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if we make an index on the primary key of a table how would it increase performance ,,,,as if the desired record afer creating the index might turn up in the end of the index list!!

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possible duplicate of How does database indexing work? – Xenph Yan May 7 '12 at 12:46

5 Answers 5

I think you're mistaken in your understanding of how indexes work. They're not lists.

For introductory reading on indexes, see the Wikipedia article.

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Modern databases always have an index on the primary key. Creating another one would -- at best -- do nothing to your performance.

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Once you create an index on a table, any actions on that table (inserts, updates & deletes) will also be made to the index, keeping the table and the index in sync.

So if a row is added after the index is created, it will be put in the index in the correct place.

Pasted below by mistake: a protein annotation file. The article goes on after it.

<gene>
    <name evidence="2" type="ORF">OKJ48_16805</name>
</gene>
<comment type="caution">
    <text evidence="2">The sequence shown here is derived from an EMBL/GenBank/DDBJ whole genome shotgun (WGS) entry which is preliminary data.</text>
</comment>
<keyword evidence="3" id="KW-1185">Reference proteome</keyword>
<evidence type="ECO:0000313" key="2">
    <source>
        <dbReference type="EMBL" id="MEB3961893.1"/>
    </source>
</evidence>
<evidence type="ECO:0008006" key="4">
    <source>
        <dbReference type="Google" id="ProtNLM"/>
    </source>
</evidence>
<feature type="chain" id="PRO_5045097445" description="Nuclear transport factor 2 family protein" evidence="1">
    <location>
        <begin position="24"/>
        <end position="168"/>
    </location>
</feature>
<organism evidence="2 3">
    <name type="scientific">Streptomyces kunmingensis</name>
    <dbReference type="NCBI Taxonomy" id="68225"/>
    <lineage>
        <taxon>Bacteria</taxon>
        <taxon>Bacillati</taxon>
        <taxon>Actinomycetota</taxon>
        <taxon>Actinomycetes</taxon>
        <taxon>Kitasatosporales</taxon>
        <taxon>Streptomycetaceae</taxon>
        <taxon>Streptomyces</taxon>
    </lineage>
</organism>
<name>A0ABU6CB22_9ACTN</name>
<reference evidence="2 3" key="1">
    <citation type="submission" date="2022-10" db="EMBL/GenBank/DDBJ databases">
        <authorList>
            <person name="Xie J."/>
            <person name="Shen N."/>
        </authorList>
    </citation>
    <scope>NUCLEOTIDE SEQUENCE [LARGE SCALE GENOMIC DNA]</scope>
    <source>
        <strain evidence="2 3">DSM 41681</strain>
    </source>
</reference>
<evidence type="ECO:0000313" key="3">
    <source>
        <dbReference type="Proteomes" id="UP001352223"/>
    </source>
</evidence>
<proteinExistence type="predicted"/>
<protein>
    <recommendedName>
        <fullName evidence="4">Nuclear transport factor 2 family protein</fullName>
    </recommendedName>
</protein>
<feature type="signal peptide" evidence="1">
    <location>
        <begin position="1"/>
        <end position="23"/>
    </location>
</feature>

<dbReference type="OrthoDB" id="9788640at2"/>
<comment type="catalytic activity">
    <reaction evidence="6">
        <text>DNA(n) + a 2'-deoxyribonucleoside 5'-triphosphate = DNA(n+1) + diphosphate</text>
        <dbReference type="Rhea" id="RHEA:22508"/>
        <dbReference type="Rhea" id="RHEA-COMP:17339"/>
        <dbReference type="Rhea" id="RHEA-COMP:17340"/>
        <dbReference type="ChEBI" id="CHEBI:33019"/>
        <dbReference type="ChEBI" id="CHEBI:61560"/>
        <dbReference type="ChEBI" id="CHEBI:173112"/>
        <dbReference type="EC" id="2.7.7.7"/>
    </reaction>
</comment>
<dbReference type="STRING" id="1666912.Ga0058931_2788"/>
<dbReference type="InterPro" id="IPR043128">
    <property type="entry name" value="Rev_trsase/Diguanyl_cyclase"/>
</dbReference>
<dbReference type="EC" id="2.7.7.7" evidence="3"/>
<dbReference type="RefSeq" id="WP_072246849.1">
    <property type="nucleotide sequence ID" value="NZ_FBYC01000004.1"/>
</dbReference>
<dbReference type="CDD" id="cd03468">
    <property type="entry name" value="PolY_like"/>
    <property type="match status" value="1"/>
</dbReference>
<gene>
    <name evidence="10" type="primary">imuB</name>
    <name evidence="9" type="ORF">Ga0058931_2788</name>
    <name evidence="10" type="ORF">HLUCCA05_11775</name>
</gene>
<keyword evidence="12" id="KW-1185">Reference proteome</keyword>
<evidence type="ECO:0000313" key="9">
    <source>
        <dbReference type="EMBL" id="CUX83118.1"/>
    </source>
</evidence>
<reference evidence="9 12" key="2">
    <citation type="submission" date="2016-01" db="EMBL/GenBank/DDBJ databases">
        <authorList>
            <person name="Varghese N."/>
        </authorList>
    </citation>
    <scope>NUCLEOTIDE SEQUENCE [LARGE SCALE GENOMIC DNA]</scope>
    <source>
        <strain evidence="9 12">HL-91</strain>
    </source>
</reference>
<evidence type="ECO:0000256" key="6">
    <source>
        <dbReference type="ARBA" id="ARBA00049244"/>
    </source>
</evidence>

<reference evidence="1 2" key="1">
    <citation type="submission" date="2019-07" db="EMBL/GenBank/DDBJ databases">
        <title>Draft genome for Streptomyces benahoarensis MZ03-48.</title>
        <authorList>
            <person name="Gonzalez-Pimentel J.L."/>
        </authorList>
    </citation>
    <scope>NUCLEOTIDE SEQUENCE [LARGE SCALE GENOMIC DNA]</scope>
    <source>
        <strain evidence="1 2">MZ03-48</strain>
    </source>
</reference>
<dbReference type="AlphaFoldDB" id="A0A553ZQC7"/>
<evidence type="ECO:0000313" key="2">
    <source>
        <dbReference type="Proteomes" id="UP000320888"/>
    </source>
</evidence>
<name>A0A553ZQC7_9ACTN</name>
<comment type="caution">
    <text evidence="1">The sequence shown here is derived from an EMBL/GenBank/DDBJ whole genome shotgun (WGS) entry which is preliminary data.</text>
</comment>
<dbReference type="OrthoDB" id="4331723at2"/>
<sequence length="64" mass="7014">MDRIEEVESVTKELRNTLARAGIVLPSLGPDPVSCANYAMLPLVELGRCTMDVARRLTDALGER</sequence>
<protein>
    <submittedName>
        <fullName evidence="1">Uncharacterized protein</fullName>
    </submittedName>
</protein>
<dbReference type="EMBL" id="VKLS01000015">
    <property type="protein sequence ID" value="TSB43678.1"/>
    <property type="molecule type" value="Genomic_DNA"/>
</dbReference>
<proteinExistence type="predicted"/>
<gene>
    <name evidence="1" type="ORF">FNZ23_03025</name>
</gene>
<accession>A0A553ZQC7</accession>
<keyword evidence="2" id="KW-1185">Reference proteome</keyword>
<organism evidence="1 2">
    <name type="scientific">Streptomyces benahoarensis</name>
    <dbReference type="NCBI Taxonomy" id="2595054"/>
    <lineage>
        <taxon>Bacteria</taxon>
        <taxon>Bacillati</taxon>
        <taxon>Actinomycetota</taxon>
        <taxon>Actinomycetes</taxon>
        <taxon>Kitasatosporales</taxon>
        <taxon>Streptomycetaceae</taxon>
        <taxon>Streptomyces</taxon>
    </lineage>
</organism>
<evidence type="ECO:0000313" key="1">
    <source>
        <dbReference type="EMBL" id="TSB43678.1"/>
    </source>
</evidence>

If it's correct place IS at the end of the list, it's still faster because the database will use a Binary Search (or other optimised search algorithm) to find the item, resulting in far fewer reads than a full table scan.

Hope this helps,

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The index is typically sorted. The database can then use a binary search and other mechanisms to ensure finding the desired item is efficient. Additionally, a table uses the primary key as a clustered index (typically) - the data in the table is laid out in the same order as this index which means that searching for data by this index is even faster.

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Does this mean that without searching algos indexing would do no good????

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